In recent years the Muslim Waqf responsible for administering the Temple Mount has removed piles of earth from the site dumping precious Jewish antiquities into the municipal trash, deliberately erasing the physical connections between the Jewish people and their holiest site.
Only last year there was an incident of vandalism by Palestinian Muslims of sacred Jewish objects at Hebron’s Cave of the Patriarchs.
But who is really threatening the sanctity of religious sites in the Holy Land? According to The Economist, it’s Israel.
The hook on which to hang this absurd charge is one incident of vandalism of David’s Tomb in Jerusalem by Jewish extremists and recent debates on allowing Jews to pray on the Temple Mount.
In fact, while the desecration of Jewish holy sites is, in the example of the Temple Mount, an officially sanctioned Palestinian activity, Israel has anchored in law the protection of all religious holy sites since 1967 and prosecutes those who are caught violating the law:
The Holy Places shall be protected from desecration and any other violation and from anything likely to violate the freedom of access of the members of the different religions to the places sacred to them or their feelings with regard to those places.
The Economist, however, writes:
A struggle over holy sites is as old as the land itself and today mirrors the divides between the predominantly Jewish Israelis and the mainly Muslim Palestinians as well as Israel’s 1.4m Muslim citizens. It has intensified of late. On February 25th Israeli police clashed with Palestinians on Temple Mount, a site in Jerusalem revered by all faiths. At the same time, the parliament debated—but did not vote on—a bill to recognise Israeli sovereignty over the site. The bill defies a tradition, dating to the 13th century, that says Jews should not tread on the hallowed ground. Although some Jews do not observe the tradition, the authorities ban them from praying there.
In stark contrast, Khaled Abu Toameh says:
There is nothing new about Jews visiting the holy site: this has been taking place since 1967.
The visits, which are being held in coordination with the Israeli authorities, have triggered many confrontations between the Israeli police and Palestinian protesters.
Palestinians claim that the mere presence of Jewish visitors is a “desecration” of the holy site.
That is why some Palestinians have been resorting to violence to stop Jews from visiting the holy site.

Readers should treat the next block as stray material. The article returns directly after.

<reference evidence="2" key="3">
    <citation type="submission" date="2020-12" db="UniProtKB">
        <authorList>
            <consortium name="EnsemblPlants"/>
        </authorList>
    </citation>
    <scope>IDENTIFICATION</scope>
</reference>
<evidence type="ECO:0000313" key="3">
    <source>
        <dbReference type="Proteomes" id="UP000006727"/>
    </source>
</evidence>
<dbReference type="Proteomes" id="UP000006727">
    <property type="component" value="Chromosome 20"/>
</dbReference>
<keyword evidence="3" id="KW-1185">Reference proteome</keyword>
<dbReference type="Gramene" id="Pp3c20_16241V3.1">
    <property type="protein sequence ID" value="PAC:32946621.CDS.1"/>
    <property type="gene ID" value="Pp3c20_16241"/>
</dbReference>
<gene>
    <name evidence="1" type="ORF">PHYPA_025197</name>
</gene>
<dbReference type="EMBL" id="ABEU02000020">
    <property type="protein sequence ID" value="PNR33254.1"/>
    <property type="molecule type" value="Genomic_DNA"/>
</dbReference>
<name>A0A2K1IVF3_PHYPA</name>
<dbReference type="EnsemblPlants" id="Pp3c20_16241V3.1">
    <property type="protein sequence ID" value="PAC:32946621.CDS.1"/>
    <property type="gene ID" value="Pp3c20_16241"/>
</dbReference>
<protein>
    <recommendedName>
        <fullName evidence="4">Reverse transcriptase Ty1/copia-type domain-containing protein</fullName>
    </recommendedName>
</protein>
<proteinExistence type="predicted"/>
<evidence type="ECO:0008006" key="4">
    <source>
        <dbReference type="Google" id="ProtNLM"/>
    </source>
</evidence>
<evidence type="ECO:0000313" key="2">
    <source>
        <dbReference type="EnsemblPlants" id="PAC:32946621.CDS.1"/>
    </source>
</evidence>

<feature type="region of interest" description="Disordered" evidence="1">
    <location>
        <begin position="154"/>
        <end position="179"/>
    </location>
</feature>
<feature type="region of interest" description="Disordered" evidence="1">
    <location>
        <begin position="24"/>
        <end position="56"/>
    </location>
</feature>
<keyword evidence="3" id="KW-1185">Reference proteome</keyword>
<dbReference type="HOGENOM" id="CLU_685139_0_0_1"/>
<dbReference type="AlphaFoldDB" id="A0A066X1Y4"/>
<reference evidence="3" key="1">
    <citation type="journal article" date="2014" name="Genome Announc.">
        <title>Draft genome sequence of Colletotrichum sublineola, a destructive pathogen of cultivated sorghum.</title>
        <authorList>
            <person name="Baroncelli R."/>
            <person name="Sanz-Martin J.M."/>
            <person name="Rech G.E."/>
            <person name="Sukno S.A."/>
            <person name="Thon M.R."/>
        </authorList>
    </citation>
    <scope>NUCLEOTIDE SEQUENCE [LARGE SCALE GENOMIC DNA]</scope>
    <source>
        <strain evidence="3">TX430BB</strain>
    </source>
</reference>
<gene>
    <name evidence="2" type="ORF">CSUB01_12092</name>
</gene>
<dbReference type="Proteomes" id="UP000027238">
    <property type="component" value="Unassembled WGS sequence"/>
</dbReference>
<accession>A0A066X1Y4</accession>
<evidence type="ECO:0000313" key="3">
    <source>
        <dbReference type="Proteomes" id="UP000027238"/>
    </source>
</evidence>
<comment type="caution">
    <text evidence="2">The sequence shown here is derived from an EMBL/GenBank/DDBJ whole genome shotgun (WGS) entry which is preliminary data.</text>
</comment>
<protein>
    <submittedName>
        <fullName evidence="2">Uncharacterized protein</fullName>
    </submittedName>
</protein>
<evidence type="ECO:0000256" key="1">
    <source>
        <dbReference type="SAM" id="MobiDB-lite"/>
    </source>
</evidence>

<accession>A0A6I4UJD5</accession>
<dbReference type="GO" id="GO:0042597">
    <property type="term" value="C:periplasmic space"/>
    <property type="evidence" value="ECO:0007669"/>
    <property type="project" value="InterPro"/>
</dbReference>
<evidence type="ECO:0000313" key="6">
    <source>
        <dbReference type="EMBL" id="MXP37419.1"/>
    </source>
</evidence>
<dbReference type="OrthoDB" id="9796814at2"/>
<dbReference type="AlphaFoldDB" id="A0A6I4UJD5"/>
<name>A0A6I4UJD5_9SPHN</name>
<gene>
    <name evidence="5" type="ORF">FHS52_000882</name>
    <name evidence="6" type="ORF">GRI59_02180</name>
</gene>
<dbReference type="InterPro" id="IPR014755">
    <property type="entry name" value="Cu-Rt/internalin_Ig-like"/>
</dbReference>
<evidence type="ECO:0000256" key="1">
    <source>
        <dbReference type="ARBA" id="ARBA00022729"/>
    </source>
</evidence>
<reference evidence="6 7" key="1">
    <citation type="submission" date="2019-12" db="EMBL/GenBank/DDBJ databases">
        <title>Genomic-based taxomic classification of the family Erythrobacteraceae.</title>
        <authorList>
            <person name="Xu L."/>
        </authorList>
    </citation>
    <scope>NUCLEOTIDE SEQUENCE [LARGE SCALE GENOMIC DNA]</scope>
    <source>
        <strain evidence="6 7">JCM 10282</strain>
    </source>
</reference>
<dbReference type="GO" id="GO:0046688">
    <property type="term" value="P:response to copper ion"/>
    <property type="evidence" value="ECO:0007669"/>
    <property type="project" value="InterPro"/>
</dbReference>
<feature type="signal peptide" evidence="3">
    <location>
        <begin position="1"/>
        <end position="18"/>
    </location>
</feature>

The Palestinians say they are only trying to prevent Jews from destroying the mosques and rebuilding the Third Holy Temple.
But the truth is that the vast majority of Jews visiting the holy site are no different from other non-Muslim tourists who come to the area every day.
The Israeli authorities, in fact, require all visitors to the holy site to respect the feelings of Muslims by appearing in modest dress and without weapons.
Moreover, Jews visiting the compound are not allowed to bring sacred Jewish objects [prayer shawls, prayer books, etc].
Some Palestinians, however, are now exploiting these visits to incite the Arabs and Muslims against Israel.
Throwing stones, empty bottles, shoes and petrol bombs at the Jewish visitors and the policemen accompanying them has become almost a daily practice.
This, in addition to regular demonstrations that are staged at the holy site, where protesters chant slogans against Israel, Jews, the US and even some “moderate” Muslims.
The protests are primarily aimed at dragging Arabs and Muslims into war with Israel under the pretext that the Jews are plotting to destroy the Aqsa Mosque and the Dome of the Rock. The ultimate goal is to turn the conflict into a religious war between Jews and Muslims.
With this article, The Economist has evidently bought into this Palestinian strategy. Hardly a surprise when you consider this statement from an accompanying video interview with The Economist’s Middle East correspondent Nicholas Pelham:
One of the key demands of the Israeli government is for Palestinian recognition of Israel as a Jewish state but I think that one of the key concerns the Palestinians have and Muslims per se is that this would actually allow Israel to further erode what’s historically a Muslim country with many Muslim holy sites and I think that it of great concern not just to Palestinians but Muslims around the world.
So, according to Pelham, Israel is “historically a Muslim country.” Small wonder that The Economist takes such a one-sided and backwards view of Jewish control over religious holy sites.
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